Content creation by teenagers continues to grow, with 64% of online teenagers ages 12 to 17 engaging in at least one type of content creation, up from 57% of online teens in 2004.
How much longer can the vast majority of educators continue to ignore the fact that a huge number of the youngsters they teach each day are connected and online AND being creative. How many educators can seriously say they have actually created something recently. (I can. I can.)
Girls continue to dominate most elements of content creation. Some 35% of all teen girls blog, compared with 20% of online boys, and 54% of wired girls post photos online compared with 40% of online boys. Boys, however, do dominate one area – posting of video content online – online teen boys are nearly twice as likely as online girls (19% vs. 10%) to have posted a video online somewhere where someone else could see it.
Interesting that girls are dominating the blogging side whilst boys dominate the posting of video online. Could we learn from this fact. Do we need more visual ways of educating to bring more boys on board?
Another thing that comes out from the survey is that teens appear to be inveterate commenters:
89% of those teens who post photos say that people comment on the images at least "some of the time." Teens who post videos report a similarly large incidence of feedback, with nearly three quarters (72%) of video posters receiving comments on their videos.
Now we all know that at times these comments can be insulkting and appropriate but there are times when these comments can be useful critiques and show a level of thought and dare I say it a kind of Peer Assessment.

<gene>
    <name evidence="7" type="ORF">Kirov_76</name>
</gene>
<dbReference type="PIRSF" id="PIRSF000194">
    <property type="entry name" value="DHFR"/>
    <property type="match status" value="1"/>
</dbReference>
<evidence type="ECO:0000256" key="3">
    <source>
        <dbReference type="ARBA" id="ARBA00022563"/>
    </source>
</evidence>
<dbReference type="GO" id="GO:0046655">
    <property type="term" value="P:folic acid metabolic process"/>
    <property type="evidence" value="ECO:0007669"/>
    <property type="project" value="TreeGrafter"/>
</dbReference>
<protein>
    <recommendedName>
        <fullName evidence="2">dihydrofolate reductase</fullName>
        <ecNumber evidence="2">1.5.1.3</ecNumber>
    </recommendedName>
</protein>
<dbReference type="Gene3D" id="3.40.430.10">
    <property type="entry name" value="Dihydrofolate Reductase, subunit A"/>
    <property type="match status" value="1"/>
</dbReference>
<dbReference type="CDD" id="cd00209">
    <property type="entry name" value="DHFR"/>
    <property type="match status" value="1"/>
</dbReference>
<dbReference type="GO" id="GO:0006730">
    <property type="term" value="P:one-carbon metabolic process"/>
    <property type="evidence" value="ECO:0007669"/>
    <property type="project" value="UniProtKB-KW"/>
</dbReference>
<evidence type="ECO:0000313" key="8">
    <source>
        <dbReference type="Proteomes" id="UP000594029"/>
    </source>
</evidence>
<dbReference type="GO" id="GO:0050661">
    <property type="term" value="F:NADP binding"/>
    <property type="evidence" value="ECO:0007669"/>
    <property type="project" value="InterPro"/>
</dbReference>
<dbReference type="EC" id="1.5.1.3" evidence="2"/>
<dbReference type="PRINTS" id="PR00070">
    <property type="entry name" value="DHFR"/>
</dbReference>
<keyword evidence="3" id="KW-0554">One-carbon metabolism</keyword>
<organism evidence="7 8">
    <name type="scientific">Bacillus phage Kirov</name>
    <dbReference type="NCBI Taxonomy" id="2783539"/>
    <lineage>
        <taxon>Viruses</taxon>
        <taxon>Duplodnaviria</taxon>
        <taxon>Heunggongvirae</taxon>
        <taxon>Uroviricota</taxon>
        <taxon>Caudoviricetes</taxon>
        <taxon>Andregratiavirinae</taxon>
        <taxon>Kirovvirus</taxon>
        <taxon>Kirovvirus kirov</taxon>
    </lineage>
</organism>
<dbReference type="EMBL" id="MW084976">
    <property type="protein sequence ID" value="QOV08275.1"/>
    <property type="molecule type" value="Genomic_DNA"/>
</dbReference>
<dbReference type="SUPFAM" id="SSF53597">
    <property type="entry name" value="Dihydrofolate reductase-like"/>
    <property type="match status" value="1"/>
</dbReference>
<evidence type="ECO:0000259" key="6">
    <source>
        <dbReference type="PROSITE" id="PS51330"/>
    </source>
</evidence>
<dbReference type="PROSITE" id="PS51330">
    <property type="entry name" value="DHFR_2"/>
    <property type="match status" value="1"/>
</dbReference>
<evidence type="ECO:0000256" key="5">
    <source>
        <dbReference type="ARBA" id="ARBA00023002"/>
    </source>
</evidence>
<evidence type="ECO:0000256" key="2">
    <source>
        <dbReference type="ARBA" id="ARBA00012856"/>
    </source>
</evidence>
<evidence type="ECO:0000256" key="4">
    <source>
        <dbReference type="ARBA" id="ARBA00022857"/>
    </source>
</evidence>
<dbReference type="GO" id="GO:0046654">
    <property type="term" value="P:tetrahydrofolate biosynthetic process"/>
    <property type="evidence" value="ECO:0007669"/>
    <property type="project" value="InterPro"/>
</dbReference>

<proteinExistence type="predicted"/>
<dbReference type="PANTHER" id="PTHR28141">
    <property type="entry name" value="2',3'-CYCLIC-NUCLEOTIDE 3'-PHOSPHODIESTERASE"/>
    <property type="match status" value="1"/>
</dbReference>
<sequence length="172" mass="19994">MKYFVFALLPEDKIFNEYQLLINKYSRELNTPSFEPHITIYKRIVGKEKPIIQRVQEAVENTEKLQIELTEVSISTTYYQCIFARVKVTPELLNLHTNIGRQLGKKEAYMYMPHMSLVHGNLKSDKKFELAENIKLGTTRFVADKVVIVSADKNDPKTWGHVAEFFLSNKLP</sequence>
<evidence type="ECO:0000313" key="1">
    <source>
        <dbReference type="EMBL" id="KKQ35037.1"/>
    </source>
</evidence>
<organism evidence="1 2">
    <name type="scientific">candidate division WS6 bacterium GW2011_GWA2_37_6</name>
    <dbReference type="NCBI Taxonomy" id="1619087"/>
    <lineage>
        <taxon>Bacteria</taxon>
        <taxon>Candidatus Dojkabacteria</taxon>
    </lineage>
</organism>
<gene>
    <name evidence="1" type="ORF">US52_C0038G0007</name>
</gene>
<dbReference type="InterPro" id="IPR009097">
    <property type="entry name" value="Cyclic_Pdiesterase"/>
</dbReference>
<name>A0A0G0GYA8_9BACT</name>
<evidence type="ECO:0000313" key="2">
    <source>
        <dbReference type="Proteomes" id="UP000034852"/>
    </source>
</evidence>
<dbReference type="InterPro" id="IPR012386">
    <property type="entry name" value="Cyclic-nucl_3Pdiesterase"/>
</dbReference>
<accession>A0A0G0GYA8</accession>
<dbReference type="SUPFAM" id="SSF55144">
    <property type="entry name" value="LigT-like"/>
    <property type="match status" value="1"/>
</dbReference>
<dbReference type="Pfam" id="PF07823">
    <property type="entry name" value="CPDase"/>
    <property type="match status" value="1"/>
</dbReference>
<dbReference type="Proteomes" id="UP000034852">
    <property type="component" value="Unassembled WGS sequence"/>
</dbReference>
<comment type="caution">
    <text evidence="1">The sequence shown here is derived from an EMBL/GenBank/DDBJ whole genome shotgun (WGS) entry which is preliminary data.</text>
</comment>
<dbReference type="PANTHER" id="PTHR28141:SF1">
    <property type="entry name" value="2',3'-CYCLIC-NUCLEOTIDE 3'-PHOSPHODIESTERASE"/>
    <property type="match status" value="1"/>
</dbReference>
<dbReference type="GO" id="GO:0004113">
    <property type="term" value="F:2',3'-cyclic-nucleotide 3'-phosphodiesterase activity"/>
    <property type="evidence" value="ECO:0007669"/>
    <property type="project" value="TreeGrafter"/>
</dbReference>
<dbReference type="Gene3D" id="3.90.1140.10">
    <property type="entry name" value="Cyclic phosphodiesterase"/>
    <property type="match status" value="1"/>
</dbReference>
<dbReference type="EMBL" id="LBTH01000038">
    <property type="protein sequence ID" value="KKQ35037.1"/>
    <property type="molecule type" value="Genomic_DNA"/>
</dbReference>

For me the "killer" info in this survey is this:
For many teens they are now an integral part of the system of communication that they use to conduct the work of their lives. Fully 41% of the teens who use MySpace, Facebook or other social network sites say they send messages to friends via those sites every day.
If just under half of all teens are using social networking sites to communicate educators must get involved in this (r)evolution at some time, otherwise we are going to lose all contact with those we are charged with educating.
Tellingly, even more so than internet stuff, mobile phones are THE preferred method of communication:
Nearly two-thirds (63%) of teens now have a cell phone and for teens who have them, they are the premier communication method for talking with friends.
Why? Well they are relatively cheap, easy to use and many can do most of what kids want them to do (and they don't have to share access with parents????). Although it pains me to say it I think these things are going to overtake computers as the primary net access source, so rather than banning them in schools
we need to educate about appropriate use and harness their power and omnipresence.
What do you think?
All quotes taken from PEW Internet and American Life Project Press Release (19 Dec 2007)